As online learning continues to gain momentum across the country, education experts are warning that policies surrounding this popular learning option are shaky at best. A new report by the International Association for K-12 Online Learning (iNACOL) is calling for a better policy and funding framework to make sure students are getting the best education possible.
The report, “Policy and Funding Frameworks for Online Learning,” written by John Watson and Butch Gemin of Evergreen Consulting Associates, and published by iNACOL, is the fifth report of iNACOL’s six-report series called Promising Practices in Online Learning, which explores some of the approaches being taken by “practitioners and policymakers in response to key issues in online learning.”
The series was commissioned by iNACOL, because interest in, and applications to, online learning institutions have increased. For example, last year iNACOL estimates there were more than one million students enrolled in online courses. More than 30 states have state-led online programs, and more than half of the school districts in the U.S. offer online courses and services.
However, even though online learning is growing at the rate of 30 percent annually, access to online schools and courses is not keeping pace with the demand from students and parents. iNACOL estimates that more than 40 percent of middle and high school students want to enroll in online courses–more than 20 million students.
“Today, every student can access a world-class education with online courses taught by talented, qualified teachers at any location,” said Susan Patrick, president of iNACOL.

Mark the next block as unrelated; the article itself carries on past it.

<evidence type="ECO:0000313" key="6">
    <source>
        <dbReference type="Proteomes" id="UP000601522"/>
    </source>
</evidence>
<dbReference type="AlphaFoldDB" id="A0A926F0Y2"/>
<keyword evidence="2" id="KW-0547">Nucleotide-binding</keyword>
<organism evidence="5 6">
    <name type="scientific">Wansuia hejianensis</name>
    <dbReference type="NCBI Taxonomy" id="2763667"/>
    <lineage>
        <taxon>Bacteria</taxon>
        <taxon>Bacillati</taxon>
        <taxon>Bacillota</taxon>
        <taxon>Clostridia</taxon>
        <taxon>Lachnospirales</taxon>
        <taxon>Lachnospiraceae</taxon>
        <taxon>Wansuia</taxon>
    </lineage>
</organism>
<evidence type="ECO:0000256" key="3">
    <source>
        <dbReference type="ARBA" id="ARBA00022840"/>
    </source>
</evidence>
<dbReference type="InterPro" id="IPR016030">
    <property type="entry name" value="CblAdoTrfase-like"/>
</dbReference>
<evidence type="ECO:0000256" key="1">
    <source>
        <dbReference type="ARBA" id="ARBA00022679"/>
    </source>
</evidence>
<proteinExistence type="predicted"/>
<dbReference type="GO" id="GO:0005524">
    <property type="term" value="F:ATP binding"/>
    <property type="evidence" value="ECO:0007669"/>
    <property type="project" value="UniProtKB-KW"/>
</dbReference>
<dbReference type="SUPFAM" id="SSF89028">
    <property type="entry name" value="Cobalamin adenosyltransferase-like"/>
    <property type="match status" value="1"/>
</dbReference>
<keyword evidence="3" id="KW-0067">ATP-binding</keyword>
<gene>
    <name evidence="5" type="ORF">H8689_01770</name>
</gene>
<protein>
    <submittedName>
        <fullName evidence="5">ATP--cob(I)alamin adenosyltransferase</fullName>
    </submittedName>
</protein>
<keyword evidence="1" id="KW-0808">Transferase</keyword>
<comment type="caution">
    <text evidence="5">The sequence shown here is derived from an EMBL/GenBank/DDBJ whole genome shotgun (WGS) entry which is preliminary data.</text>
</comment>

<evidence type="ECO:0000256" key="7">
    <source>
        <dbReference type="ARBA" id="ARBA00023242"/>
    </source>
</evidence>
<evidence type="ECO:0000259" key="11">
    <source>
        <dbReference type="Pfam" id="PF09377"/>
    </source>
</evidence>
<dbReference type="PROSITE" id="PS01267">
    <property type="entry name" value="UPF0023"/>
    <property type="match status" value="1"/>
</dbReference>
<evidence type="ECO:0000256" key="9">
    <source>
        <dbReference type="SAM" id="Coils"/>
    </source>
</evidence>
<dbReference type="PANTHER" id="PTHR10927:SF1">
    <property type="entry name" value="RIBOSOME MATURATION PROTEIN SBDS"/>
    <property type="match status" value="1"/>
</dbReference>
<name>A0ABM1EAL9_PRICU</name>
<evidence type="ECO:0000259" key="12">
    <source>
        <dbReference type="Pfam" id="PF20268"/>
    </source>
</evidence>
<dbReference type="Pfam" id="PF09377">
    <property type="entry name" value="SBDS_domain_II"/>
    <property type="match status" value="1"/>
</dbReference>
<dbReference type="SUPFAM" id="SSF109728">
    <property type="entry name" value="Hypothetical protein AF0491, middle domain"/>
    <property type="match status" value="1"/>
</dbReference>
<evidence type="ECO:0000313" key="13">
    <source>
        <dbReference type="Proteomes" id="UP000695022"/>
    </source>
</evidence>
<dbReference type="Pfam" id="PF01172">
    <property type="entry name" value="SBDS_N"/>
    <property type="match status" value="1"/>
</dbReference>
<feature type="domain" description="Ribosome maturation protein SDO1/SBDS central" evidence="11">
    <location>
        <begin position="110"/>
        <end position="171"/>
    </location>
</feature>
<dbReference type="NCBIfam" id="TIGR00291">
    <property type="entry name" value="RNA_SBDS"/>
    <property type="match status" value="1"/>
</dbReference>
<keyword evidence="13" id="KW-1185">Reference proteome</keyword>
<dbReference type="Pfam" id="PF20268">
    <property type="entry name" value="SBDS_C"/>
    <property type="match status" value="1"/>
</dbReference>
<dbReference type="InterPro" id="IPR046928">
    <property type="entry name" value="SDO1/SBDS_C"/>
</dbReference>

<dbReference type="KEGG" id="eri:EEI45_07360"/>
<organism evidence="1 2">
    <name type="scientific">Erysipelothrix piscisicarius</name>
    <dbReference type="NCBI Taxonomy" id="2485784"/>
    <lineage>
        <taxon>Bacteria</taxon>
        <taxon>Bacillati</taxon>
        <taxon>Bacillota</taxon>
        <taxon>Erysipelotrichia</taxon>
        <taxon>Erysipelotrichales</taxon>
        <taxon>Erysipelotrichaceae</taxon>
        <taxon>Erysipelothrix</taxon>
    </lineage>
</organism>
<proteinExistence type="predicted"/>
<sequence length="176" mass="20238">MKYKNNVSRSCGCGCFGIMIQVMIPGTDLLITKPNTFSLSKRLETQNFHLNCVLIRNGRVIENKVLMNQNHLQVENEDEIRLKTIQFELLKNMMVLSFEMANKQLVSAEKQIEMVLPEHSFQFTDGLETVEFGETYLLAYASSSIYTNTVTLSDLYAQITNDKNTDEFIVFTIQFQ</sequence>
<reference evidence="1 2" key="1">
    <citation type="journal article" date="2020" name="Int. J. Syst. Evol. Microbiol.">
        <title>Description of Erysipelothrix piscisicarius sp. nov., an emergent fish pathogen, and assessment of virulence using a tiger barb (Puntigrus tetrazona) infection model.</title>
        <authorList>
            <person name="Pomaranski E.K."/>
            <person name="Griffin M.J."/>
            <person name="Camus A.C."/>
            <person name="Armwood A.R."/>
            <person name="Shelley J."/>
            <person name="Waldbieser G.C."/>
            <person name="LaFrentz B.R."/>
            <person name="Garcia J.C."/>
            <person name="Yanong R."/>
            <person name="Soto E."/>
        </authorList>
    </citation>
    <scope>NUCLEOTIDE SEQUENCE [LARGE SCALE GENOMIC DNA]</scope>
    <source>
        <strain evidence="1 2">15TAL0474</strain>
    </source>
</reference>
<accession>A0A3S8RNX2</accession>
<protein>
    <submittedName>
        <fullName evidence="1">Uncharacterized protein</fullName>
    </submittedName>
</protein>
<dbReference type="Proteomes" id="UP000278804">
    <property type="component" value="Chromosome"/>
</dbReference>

“The barriers to entry are outdated policies restricting student registrations, funding policies that limit choice, and seat-time requirements. Policy makers are looking to find new solutions for education reform, and online learning will allow every student to choose customized, world-class educational options.”
By publishing this report, iNACOL hopes to guide policy makers toward “effective choices to support the high-quality online and blended learning environments potentially available to every child today.”
The report details many considerations policy makers must take into account for online learning, the first being that there are many “dimensions,” or programs that vary widely in comprehensiveness, reach, delivery methods, locus of control, and more.
For example, differences in reach are important because several states draw distinctions between online programs that serve students across multiple districts, the entire state, and beyond. The report declares that because funding for K-12 education in the U.S. has historically been structured around local control, education and policy leaders have never had to deal with issues such as who pays a teacher’s salary if he or she teaches from another district or even another state, or who gets the state’s per-pupil funding allotment–the district, the virtual learning provider, or some combination?”
Questions that deal with reach typically center on issues such as teacher certification and reciprocity, variations in graduation requirements, portability of credits, meeting state standards, and accreditation requirements, says the report.
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